It is vital to the intellectual excellence and vitality of any program, to the successful inclusion of historically underrepresented groups in the academy, and to the launching of successful careers both within and beyond higher education. For the faculty, it is a key to sustaining a graduate program that enhances the intellectual community and the faculty member’s own research agenda.
Advisors are responsible for supporting and overseeing students’ scholarly and professional development. Doing so requires careful listening in order to understand the student’s goals, constructive counsel, regular meetings, and timely feedback, as well as concrete advice on course selection, program requirements, scholarly presentations, and publications.
The best advising includes mentoring, where mentoring is understood as an active process by which faculty advisors establish and foster structured and trusting relationships with graduate students by offering guidance, support, and encouragement aimed at developing their competence and character. Mentors listen actively to mentee’s concerns and care about their personal and professional well-being. Mentors want to help graduate students further develop their strengths, work through challenges, achieve academic excellence, and advance professionally in career paths of the student’s choosing (not their own). Mentors act as advocates and role models for their mentees and are committed to helping graduate students meet their personal and professional goals. While graduate students should be encouraged to develop a network of mentors, the advisor is expected to play a leading role.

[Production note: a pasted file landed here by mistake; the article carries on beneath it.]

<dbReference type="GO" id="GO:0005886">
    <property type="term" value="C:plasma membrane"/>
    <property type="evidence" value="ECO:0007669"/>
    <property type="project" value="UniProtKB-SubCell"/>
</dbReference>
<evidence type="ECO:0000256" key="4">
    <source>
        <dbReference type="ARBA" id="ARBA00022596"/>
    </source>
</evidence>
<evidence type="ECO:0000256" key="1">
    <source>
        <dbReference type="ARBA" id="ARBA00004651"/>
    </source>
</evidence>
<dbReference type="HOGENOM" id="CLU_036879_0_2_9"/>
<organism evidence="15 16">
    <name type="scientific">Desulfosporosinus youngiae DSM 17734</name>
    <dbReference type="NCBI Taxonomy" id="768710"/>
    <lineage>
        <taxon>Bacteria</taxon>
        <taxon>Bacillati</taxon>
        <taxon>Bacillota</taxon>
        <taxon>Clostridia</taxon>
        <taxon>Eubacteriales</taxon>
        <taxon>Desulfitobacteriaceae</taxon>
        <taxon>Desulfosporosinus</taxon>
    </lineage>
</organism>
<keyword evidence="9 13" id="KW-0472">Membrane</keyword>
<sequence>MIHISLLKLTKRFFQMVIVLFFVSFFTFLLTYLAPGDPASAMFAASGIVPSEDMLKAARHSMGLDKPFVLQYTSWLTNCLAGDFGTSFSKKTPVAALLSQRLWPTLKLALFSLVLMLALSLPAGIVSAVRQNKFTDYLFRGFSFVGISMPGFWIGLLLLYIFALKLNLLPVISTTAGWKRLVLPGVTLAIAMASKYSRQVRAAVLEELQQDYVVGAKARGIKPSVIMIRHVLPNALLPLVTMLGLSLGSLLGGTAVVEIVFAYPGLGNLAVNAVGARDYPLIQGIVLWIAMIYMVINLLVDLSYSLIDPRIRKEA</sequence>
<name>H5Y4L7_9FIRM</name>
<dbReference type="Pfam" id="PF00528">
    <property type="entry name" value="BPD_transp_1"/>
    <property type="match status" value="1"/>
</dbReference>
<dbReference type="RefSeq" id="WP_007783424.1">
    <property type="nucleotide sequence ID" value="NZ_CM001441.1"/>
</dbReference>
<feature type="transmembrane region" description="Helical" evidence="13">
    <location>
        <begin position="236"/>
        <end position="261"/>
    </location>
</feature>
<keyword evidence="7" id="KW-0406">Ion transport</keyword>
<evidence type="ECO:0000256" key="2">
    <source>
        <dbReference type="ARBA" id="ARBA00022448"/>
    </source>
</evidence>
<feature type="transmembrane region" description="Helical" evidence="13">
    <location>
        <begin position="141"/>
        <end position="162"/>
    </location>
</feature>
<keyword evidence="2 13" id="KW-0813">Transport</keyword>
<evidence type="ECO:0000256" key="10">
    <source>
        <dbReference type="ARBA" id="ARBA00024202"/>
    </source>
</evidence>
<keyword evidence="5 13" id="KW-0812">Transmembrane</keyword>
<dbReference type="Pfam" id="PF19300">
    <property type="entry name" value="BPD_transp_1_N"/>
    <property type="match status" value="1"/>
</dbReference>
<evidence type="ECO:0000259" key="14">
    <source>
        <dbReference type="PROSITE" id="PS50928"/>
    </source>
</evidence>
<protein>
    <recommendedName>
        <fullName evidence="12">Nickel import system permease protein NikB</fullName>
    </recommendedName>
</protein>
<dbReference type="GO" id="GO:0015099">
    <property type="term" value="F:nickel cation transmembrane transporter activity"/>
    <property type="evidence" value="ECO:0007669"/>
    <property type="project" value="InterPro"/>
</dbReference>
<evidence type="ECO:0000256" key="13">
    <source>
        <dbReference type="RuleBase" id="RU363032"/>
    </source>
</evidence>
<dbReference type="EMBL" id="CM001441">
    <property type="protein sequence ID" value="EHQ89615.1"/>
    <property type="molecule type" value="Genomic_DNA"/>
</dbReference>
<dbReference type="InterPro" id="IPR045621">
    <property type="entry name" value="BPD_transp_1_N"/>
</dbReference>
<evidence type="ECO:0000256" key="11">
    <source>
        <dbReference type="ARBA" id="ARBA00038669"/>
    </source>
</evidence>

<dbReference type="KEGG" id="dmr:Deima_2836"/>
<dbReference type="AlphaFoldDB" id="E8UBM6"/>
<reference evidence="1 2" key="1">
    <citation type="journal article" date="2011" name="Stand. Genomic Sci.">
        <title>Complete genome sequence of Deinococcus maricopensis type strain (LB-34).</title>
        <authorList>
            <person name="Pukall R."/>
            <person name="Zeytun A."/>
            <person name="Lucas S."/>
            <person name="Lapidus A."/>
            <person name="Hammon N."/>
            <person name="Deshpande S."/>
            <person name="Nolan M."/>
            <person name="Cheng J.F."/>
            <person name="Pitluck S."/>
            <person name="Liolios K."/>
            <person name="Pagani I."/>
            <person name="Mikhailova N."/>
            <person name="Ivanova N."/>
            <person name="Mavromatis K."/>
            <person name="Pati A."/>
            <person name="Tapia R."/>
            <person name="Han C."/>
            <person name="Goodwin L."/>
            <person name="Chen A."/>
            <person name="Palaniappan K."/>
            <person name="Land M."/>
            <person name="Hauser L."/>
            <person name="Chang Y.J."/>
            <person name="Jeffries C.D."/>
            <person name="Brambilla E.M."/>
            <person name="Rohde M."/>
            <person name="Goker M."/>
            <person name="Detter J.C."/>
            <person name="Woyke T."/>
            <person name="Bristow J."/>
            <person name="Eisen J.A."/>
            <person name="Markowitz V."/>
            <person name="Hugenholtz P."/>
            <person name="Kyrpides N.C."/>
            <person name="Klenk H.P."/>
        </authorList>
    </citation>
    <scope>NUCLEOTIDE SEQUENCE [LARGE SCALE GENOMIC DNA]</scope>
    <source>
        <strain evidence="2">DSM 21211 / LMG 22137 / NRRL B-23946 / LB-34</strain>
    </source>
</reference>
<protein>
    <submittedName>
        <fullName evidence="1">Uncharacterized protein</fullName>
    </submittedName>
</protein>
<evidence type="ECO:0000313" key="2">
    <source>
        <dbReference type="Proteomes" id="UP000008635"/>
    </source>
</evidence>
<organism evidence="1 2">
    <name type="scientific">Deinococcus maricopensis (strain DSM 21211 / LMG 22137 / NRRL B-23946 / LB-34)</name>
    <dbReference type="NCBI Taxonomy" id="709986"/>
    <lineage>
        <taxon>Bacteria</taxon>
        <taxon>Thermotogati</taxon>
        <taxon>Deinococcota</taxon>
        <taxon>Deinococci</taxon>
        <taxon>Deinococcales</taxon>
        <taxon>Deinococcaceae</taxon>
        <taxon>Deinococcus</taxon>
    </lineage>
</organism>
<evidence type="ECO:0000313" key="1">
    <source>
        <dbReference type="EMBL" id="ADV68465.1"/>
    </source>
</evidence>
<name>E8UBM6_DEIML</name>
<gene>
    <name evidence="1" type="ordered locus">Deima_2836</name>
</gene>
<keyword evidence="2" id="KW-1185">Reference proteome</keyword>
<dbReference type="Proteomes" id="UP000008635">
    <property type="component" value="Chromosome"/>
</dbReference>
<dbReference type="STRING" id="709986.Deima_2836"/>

In recognition of how busy faculty are, we have sorted through a wide range of materials and offer here those that we have found most helpful. They are intended to enhance effectiveness without requiring dramatically more time.